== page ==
I couldn't find anything like the one in the old photograph, so I've filed it away in the massive file labeled "Patterns I Can't Find Anywhere."

Friday, June 17, 2011

Northern Lily Southern Rose Block 4

Midlands Lily
by Ilyse Moore

Nineteenth-century variations on the layered triple lily
The fourth regional applique design for the Northern Lily/Southern Rose Block of the Month is a triple lily reminiscent of the applique quilts from the area cultural historians call the Midlands, which is centered in  Pennsylvania, New Jersey and Ohio. Midlands Lily seems a good name for a pattern quite popular in the area around the time of the Civil War.

Midlands Lily by Susan Stiff
Susan used pieces from my Civil War Reunion collection with a Moda Bella Solid green.

debi schrader is making her blocks out of a 10" square Layer Cake package of the Civil War Reunion prints with a solid background from Blackbird Design's Antique Fair from Moda. (#2677-17). Click here to see more solids and prints from this collection:

This triple floral design is often interpreted as a tulip but lilies were also depicted  in profile.
Angel by Leonardo DaVinci

 Lilies have a long history of symbolic use in Christian iconography. Renaissance painters often depicted the Angel of the Annunciation handing Mary a white lily, a symbol of purity.

Angel by Botticelli

Triple arrangements of  flowers seen in profile are a staple of Germanic folk arts. Here is a Pennsylvania redware plate dated 1789 with three-lobed flowers arranged in threes, a possibly symbolic reference to the Holy Trinity.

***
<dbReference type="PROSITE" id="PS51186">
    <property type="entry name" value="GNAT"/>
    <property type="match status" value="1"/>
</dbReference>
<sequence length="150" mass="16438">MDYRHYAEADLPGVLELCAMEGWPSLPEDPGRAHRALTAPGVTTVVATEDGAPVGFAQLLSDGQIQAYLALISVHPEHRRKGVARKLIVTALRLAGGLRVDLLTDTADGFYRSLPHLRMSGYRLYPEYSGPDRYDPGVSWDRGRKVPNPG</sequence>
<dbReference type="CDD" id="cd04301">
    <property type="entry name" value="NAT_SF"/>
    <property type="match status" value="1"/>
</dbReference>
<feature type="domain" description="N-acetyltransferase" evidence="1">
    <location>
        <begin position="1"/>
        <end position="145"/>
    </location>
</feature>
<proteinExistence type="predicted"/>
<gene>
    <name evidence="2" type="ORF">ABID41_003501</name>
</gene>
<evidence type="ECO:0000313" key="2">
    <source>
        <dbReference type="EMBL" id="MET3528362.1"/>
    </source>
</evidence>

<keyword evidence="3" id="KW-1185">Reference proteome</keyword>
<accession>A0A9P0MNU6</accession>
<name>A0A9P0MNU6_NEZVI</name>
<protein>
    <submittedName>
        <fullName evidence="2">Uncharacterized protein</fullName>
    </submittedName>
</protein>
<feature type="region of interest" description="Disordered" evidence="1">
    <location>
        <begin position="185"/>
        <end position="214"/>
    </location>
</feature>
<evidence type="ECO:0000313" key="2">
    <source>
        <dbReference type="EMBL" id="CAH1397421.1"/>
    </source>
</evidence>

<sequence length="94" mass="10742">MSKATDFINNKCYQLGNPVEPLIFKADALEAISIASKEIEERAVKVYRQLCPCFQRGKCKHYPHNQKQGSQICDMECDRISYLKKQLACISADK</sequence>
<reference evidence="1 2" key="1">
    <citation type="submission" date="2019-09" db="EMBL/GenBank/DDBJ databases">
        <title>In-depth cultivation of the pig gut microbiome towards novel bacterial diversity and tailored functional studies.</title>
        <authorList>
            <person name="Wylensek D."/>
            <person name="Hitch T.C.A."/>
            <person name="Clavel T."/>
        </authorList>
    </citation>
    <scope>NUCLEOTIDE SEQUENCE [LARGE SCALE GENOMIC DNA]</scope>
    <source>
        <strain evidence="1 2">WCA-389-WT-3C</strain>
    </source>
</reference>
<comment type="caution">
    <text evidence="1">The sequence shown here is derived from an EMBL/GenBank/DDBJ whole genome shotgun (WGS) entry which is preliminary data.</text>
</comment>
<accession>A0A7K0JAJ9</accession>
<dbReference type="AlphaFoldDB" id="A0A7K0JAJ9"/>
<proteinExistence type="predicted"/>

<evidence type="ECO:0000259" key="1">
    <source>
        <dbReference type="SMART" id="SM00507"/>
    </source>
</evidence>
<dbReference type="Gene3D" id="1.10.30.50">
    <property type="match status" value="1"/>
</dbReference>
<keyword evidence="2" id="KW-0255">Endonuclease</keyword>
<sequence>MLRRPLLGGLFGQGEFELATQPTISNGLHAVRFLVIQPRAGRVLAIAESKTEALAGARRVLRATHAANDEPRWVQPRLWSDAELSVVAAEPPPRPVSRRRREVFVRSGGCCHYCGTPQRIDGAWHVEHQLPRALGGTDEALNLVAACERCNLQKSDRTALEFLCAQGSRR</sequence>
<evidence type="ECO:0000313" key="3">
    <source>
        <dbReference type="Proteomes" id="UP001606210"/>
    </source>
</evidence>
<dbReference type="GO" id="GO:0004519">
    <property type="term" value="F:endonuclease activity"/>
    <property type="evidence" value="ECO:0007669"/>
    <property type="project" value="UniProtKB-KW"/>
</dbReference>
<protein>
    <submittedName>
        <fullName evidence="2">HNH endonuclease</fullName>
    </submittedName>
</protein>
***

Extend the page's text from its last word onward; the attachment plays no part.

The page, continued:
This shot of the digital sketch shows the colors in Susan's version better.

Here's my version in the traditional Germanic folk art colors of red, green and yellow.
I stuck the leaves in where they fit.
I don't think it matters as long as the design has some balance to it. (You can see why I am glad debi, Ilyse and Susan are making these blocks too.)

This is one of nine regional applique patterns in the Block of the Month Northern Lily/Southern Rose that Moda and I are offering in the year of the Civil War Centennial.

Tuesday, June 14, 2011

Flag Sewing Kit

Today is Flag Day and because this year is the 150th anniversary of the beginning of the Civil War I thought I'd share this little flag sewing kit I own. The antique box is in the front, a cardboard box covered with striped silk and a little navy blue wool. You can get an idea of its size from the small scissors I added and the thimble. The reproduction box is behind it.

It may very well have been a patriotic Union knicknack, made for a soldier's knapsack or for a Ladies' Fair. I didn't notice at first that it's supposed to be a flag. The blue wool in the pincushion area has bled into the red and white striped silk, making two shades of purple rather than a patriotic stripe. And the blue field is just a rectangle until white pins representing stars are placed in the proper constellation.

The original still has its inventory of sewing tools: a thimble, glass-headed pins, a tape measure and two spools of thread, one in a tiny bag made from a purplish delaine dress fabric (to the right of the box above). A wooden spool, now empty, is stitched inside the bag. The seamstress guided her thread through a small hole in the bag, which prevented the spool from rolling away.

Here's a sketch of the reproduction with the lid closed.